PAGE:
What this section covers
The evidence that is required for a supply of goods exported outside the UK or EU to be zero-rated for VAT you must produce either official evidence as described in 1.2 or commercial evidence as described in 1.3. Equal weight is put on official and commercial transport evidence but both must be supported by supplementary evidence to show that a transaction has taken place, and that the transaction relates to the goods physically exported.
Official evidence is produced by customs systems, for example, GDMs generated by NES.
Commercial transport evidence
This describes the physical movement of the goods, for example:
- authenticated sea waybills
- authenticated air waybills
- PIM/PIEX International consignment notes
- master air waybills or bills of lading
- certificates of shipment containing the full details of the consignment and how it left the UK or EU
- International Consignment Note/Lettre de Voiture International (CMR) fully completed by the consignor, the haulier and the receiving consignee, or Freight Transport Association own account transport documents fully completed and signed by the receiving customer
Photocopy certificates of shipment are not normally acceptable as evidence of export, nor are photocopy bills of lading, sea waybills or air waybills (unless authenticated by the shipping or airline).
What supplementary evidence is available
You are likely to hold, within your accounting system some or all of the following:
- customer’s order
- sales contract
- inter-company correspondence
- copy of export sales invoice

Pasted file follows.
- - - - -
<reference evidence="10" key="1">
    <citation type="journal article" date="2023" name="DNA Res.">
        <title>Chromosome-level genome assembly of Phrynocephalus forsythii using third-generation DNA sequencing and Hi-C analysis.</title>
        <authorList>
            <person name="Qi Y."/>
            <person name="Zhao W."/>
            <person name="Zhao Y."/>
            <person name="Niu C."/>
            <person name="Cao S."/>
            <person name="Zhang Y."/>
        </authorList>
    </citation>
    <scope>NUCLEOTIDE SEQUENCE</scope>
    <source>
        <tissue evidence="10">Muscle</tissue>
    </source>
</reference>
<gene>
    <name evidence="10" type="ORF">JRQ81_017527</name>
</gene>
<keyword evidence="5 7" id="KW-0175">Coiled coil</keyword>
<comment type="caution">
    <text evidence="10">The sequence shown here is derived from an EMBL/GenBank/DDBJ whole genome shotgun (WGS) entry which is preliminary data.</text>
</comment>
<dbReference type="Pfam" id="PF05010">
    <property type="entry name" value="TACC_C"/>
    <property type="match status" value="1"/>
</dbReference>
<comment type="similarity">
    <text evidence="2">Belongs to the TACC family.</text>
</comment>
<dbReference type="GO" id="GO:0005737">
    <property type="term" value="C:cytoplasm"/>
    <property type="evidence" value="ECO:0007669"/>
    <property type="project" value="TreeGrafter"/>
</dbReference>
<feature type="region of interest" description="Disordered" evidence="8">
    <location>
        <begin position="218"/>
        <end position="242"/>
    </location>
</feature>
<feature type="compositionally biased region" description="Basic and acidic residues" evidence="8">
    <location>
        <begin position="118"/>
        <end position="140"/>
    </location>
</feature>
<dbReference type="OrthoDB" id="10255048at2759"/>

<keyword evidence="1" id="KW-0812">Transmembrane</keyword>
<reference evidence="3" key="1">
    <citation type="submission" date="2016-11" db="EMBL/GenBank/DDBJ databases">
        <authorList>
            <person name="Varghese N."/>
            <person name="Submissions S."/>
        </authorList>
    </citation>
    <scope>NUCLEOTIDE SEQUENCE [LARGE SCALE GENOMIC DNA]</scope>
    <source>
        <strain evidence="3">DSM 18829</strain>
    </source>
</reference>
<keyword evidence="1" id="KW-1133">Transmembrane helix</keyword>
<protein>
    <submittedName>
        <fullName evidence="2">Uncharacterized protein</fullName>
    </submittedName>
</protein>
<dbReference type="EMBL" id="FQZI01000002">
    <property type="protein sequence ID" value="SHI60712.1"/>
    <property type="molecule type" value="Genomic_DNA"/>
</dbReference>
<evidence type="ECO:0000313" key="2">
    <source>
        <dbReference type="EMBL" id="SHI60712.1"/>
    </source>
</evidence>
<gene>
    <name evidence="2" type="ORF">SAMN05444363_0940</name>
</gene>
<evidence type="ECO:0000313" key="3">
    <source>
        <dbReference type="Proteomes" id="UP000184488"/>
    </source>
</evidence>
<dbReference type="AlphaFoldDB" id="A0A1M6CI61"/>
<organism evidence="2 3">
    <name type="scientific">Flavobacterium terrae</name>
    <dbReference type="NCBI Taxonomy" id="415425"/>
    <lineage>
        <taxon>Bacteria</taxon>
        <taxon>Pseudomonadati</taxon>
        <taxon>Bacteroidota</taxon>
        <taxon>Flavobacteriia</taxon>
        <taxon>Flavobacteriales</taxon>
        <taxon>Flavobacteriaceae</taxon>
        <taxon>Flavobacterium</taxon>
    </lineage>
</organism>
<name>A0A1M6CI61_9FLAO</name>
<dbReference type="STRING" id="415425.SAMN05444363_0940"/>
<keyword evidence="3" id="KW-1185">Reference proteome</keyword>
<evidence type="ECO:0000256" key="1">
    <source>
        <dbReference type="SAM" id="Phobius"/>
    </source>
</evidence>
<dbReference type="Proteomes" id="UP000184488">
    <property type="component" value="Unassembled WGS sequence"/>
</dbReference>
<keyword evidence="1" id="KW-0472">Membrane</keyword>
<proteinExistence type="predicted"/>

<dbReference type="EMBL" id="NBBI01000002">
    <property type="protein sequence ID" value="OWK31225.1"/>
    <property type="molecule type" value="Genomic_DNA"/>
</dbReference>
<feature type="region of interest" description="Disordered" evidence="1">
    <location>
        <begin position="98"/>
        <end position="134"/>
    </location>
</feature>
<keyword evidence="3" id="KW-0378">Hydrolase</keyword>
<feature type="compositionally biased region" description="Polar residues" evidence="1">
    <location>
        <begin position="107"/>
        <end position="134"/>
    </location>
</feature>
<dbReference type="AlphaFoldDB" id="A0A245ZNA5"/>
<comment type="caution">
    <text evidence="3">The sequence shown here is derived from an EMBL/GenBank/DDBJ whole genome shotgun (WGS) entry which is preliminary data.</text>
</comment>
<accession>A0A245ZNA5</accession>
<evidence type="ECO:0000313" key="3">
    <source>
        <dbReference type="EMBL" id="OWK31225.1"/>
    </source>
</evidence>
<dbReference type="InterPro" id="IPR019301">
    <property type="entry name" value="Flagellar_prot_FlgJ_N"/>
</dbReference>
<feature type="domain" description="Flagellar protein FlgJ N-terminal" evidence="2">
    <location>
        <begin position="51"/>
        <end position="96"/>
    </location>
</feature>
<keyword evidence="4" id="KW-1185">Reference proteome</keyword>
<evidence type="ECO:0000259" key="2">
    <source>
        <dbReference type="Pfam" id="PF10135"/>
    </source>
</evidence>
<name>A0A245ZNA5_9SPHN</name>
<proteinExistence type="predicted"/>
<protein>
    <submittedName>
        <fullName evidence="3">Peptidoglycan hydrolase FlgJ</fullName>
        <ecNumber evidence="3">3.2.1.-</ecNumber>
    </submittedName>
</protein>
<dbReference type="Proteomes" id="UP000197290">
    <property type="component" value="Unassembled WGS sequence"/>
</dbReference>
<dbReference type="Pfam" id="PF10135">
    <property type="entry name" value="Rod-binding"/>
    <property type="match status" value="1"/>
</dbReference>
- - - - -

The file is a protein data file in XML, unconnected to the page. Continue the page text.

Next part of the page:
- advice note
- consignment note
- packing list
- insurance and freight charges documentation
- evidence of payment or evidence of the receipt of the goods abroad
You must hold sufficient evidence to prove that a transaction has taken place, though it will probably not be necessary for you to hold all of the items listed.
What must be shown on export evidence
Vague descriptions of goods, quantities or values are not acceptable. For instance, ‘various electrical goods’ must not be used when the correct description is ‘2000 mobile phones (Make ABC and Model Number XYZ2000)’. An accurate value, for example, £50,000 must be shown and not excluded or replaced by a lower or higher amount.
If the evidence is found to be unsatisfactory you as the supplier will become liable for the VAT due.
The next 7 bullets have the force of law.
The evidence you obtain as proof of export, whether official or commercial, or supporting must clearly identify:
- the supplier
- the consignor (where different from the supplier)
- the customer
- the goods
- an accurate value
- the export destination, and
- the mode of transport and route of the export movement
Evidence you’ll need for VAT zero-rating if you do not arrange shipment of the goods
Typically this occurs when goods are supplied ex-works. If your overseas customer arranges for the goods to be collected from your premises and exported to a place outside the UK or EU member states it can be difficult for you, as the supplier, to obtain adequate proof of export as the carrier is contracted to your overseas customer. For this type of transaction, the standard of evidence required to substantiate VAT zero-rating is high.
Before zero-rating the supply and releasing the goods to your customer, you must confirm what evidence of export is to be provided.
You, the supplier, will become liable for payment of the VAT if the evidence of export:
- does not show that the goods have left the UK or EU within the appropriate time limits